try

This is a discussion on try within the C++ Programming forums, part of the General Programming Boards category; What does try { } do?...

  1. #1
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    try

    What does try { } do?

  2. #2
    brian0918
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    This is from the VC++ help files:





    try, catch, and throw Statements
    C++ Specific —>

    C++ exception handling uses the try, catch, and throw statements to implement exception handling. With C++ exception handling, your program can communicate unexpected events to a higher execution context that is better able to recover from such abnormal events. These exceptions are handled by code that is outside the normal flow of control.

    Note The Win32 structured exception-handling mechanism works with both C and C++ source files. However, it is not specifically designed for C++. You can ensure that your code is more portable by using C++ exception handling. Also, C++ exception handling is more flexible, in that it can handle exceptions of any type. For C++ programs, it is recommended that you use the C++ exception-handling mechanism (try, catch, throw) described in this topic.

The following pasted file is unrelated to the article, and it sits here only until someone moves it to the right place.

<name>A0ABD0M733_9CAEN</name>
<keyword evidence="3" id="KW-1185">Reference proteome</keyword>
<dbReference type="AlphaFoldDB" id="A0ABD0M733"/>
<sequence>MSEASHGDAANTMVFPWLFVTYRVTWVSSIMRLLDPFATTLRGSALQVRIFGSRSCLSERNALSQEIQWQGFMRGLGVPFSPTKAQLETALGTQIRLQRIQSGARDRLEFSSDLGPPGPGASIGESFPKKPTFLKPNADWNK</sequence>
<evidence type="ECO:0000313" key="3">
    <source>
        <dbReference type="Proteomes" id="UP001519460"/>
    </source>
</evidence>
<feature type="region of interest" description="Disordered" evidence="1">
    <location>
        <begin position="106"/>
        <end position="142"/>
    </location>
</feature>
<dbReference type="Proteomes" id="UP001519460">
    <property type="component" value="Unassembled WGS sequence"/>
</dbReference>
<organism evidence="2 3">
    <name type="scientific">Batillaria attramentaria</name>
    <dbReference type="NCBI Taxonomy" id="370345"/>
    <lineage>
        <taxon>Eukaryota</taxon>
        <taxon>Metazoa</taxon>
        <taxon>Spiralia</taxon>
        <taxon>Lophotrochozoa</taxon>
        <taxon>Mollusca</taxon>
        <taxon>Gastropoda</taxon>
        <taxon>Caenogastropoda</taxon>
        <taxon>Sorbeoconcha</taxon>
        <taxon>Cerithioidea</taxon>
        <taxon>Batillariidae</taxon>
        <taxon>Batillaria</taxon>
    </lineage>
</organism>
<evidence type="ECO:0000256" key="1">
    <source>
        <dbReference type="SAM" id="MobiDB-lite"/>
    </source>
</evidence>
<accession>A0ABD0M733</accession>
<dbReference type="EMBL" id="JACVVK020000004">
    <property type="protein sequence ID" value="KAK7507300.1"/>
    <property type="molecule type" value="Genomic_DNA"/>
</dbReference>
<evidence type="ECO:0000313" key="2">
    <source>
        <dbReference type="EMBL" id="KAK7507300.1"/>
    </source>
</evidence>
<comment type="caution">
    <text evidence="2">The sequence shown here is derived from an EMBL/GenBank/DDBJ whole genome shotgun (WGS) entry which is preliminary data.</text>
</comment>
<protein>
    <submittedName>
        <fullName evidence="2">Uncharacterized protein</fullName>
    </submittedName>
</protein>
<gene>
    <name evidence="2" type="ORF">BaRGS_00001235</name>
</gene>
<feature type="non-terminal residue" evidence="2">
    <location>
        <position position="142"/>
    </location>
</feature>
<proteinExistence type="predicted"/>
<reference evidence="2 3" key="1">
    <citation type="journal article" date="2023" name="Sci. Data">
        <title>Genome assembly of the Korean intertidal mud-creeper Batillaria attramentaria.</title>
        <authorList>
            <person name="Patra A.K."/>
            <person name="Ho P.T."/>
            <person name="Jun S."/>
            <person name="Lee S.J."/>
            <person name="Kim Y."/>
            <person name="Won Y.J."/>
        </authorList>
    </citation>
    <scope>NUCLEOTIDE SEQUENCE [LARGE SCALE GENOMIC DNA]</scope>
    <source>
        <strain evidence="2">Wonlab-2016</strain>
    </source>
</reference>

try-block :
    try compound-statement handler-list

    handler-list :
    handler handler-listopt

    handler :
    catch ( exception-declaration ) compound-statement

    exception-declaration :
    type-specifier-list declarator
    type-specifier-list abstract-declarator
    type-specifier-list
    ...

    throw-expression :
    throw assignment-expressionopt

    The compound-statement after the try clause is the guarded section of code. The throw-expression “throws” (raises) an exception. The compound-statement after the catch clause is the exception handler, and “catches” (handles) the exception thrown by the throw-expression. The exception-declaration statement indicates the type of exception the clause handles. The type can be any valid data type, including a C++ class.

    If the exception-declaration statement is an ellipsis (...), the catch clause handles any type of exception, including a C exception. Such a handler must be the last handler for its try-block.

    The operand of throw is syntactically similar to the operand of a return statement.

    Note Microsoft C++ does not support exception-specifications, as described in section 15.4 of the ANSI C++ draft. In addition, it does not support function-try-block described in section 15 of the ANSI C++ draft.

  3. #3
    x4000 Ruski's Avatar
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    Try getting a tutorial before u [bold]try[/bold]
    what does signature stand for?